Yes. Water withdrawal associated with our operations makes up 2% of our total water footprint. This is roughly evenly split between direct consumption (mainly for use in buildings, cooling, landscaping, and production of high-purity water for manufacturing) and indirect consumption associated with generation of the electricity we use in our facilities.


In 2020, we consumed 2,597,000 cubic meters of water overall, an 11% decrease compared to 2019. This was due primarily to reduced occupancy at sites globally as a result of COVID-19, as well as decreased production volumes at some locations. Water withdrawal intensity per $ million of net revenue decreased by 8% between 2019 and 2020.


HP reused 269,000 cubic meters of water1 globally during 2020 for landscaping, indoor plumbing fixtures, and as process water. This was equivalent to 10% of total water withdrawal. The company also captured and used 1,000 cubic meters of rainwater for cooling towers during the year.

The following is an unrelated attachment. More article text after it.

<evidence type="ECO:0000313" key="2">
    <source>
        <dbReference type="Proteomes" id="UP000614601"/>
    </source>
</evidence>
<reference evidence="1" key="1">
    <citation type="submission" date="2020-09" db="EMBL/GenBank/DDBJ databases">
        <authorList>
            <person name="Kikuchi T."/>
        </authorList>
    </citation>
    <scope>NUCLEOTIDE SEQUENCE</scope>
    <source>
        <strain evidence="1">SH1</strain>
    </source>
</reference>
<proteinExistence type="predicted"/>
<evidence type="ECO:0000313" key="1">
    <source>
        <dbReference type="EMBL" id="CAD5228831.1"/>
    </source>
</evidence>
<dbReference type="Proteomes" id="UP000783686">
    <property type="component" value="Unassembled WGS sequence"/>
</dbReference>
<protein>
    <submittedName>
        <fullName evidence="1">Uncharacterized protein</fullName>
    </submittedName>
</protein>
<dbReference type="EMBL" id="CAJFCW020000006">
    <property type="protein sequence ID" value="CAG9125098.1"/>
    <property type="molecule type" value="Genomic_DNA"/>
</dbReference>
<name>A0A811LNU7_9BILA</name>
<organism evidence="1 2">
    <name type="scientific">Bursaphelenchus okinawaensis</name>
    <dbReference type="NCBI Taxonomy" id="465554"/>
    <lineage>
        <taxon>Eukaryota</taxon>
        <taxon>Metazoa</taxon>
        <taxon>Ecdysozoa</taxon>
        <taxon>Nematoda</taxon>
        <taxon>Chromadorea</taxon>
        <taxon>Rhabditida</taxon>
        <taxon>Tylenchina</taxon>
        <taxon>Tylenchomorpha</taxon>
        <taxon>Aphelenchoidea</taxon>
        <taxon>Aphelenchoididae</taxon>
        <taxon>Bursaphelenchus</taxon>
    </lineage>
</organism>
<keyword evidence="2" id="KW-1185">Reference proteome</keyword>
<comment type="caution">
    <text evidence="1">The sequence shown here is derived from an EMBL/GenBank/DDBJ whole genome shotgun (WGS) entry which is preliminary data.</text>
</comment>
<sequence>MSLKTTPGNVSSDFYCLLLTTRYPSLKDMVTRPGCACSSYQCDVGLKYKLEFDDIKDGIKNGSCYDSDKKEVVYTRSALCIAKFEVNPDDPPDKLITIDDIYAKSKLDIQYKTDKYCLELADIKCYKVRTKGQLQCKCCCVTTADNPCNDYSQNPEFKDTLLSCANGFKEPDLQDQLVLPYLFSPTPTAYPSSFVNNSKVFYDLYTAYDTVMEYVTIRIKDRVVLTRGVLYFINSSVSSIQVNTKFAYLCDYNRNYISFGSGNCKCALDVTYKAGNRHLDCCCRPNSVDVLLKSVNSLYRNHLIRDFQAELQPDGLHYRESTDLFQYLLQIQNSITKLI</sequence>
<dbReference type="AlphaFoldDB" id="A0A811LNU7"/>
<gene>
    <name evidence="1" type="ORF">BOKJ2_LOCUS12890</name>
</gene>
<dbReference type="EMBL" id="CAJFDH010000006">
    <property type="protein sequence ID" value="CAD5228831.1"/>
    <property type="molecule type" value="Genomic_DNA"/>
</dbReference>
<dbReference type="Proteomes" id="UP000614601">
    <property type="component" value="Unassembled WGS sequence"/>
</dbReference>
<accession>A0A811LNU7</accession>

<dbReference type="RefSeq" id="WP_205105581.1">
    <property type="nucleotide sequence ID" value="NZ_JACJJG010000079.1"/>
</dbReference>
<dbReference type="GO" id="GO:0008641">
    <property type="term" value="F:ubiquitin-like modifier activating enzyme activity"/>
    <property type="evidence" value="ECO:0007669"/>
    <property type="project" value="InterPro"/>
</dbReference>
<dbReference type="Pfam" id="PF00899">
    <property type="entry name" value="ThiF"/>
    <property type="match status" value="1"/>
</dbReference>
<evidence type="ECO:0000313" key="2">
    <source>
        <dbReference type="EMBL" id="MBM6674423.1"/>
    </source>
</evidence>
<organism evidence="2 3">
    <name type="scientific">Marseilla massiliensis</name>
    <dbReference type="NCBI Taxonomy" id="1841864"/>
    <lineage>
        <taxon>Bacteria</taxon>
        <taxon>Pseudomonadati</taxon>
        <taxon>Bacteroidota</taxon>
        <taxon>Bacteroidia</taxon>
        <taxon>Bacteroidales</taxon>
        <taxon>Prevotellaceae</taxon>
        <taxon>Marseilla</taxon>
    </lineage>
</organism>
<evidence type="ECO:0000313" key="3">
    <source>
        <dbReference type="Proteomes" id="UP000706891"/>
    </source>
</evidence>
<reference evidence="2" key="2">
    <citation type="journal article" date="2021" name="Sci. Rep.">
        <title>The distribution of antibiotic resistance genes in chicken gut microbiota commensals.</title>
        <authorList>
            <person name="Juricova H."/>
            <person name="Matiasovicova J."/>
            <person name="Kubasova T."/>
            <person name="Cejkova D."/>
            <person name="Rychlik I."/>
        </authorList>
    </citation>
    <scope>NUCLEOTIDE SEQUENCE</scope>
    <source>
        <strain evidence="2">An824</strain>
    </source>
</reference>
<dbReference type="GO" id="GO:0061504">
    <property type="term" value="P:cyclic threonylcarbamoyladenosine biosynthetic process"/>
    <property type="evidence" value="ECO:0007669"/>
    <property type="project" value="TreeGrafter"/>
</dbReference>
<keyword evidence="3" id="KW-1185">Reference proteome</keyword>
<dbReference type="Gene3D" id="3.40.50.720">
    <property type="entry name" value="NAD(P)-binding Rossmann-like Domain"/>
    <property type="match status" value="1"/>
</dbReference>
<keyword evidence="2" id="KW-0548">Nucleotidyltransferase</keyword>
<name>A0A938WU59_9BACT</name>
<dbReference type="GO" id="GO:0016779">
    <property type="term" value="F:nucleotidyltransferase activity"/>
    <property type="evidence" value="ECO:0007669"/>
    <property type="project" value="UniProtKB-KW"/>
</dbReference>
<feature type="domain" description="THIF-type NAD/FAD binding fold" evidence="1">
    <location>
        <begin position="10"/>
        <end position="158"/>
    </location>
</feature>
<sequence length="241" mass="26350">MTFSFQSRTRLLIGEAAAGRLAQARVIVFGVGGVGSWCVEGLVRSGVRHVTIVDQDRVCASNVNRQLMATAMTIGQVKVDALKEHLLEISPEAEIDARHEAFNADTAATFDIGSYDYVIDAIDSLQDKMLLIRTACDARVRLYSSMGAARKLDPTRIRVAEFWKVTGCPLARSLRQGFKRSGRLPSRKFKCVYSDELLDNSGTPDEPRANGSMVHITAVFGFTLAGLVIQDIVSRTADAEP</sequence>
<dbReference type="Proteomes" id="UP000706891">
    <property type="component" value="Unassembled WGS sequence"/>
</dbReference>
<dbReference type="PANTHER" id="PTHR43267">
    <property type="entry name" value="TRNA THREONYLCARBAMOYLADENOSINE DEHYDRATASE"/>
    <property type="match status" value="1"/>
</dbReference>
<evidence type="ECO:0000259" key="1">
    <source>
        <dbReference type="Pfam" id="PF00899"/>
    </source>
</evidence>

We use the World Resource Institute’s Aqueduct Water Risk Atlas tool to assess the risk of sites and prioritize water-stressed locations. Using this tool, we assessed 182 HP facilities as part of our risk modeling for 2020. Fifty-one of the facilities assessed (28% of the total) fall within the high-risk category for water stress. Those locations consumed 295,000 cubic meters of water during 2020, 11% of our global total and down 1% from the prior year.


To learn more about HP Water Management Initiatives, see the Operations section of the HP Sustainable Impact Report at www.hp.com/go/report..


1 NEWater (ultra-purified wastewater used in manufacturing operations, landscaping, and plumbing in Singapore) is currently our only reused source.